Former transport minister Sibusiso S'bu Ndebele leaves the Commercial Crimes Court after appearing for corruption charges on July 20, 2016 in Pretoria, South Africa.
DURBAN - "Stop the animosities, stop the feuds, and stop all these conflicts."
That is the advice former KwaZulu-Natal premier and provincial ANC Chair S’bu Ndebele has for warring factions in the province.
In an exclusive interview with eNCA’s Siphamandla Goge, Ndebele said the governing party needs to urgently revive itself to regain lost ground.
Ndebele, who is an ANC NEC member and previously served as a cabinet minister, said tensions in the provincial ANC are deep and historical.
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Now, for the first time, Ndebele has revealed how divisions between himself and ANC Treasurer-General Zweli Mkhize threatened the party&39;s unity in the province.
“We met after the conference in 2002. We met for thirteen hours one-on-one with Comrade Zweli Mkhize and each one was saying &39;they say, you say this about me&39; and &39;he says they say you say this about me&39;. And we went through all these things and said &39;no, this thing is not correct&39;.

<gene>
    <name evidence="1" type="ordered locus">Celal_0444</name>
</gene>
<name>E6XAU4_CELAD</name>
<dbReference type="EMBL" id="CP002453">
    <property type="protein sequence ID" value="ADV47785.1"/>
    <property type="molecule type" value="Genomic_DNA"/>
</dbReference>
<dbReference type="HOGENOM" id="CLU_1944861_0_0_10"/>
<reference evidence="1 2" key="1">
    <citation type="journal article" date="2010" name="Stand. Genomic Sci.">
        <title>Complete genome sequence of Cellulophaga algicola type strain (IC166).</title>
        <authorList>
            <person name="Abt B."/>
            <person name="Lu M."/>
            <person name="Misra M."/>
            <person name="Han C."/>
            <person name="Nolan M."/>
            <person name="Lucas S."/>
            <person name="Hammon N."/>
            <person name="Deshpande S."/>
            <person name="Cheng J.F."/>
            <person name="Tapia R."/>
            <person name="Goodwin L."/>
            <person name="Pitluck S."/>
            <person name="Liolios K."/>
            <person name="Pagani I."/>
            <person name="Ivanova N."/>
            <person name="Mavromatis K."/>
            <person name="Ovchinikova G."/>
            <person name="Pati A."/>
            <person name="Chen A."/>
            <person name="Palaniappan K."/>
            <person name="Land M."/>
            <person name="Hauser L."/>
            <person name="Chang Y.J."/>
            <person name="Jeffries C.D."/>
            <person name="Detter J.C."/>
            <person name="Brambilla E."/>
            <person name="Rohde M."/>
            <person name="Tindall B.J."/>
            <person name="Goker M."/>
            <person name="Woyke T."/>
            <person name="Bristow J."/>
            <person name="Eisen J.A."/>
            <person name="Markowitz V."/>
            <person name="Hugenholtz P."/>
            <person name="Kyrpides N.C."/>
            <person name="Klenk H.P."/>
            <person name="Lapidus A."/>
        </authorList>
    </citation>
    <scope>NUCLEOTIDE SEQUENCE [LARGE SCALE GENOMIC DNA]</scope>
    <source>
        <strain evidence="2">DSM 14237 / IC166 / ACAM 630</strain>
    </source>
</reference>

"So, after this 13-hour marathon meeting of the two of us, we finished around 10 or so in the evening and we phoned the provincial secretary comrade Sipho Gcabashe… when we met with the PWC we stated that it’s over. The war is over. You can no longer do it in any of our names.”
KZN&39;s longest-serving former provincial chair believes current political tensions can be resolved peacefully.
“Not that there will be no disagreement. The ANC is a very argumentative organisation, that’s what keeps it alive. But it should never descend to animosities and all those conflicts that we see today.
"In KZN the ugly head of political violence is rearing its ugly head again. What is shocking me now is that we are not even shocked. We seem to think that violence is part of the DNA of the ANC, it is not.”
Ndebele is leading a panel set up by the party’s National Executive Committee to investigate violence at its Eastern Cape&39;s provincial conference in August.
“The way they’ve received us - there is no one is dragging their feet in attending the meetings. The meetings are attended to capacity. If it’s the PEC (Provincial Executive Committee) or the former PEC or complainants or whoever, they come, all of them.
"There is a realisation that the key, the answer lies within ourselves. Because mind you, the President and office bearers have been there. So, now it’s to really work on this matter now and bring it to conclusion and that conclusion lies primarily within the comrades themselves.”
Ndebele, who was recalled from his posting as High Commissioner to Australia to face fraud and corruption charges, did not want to comment on the case.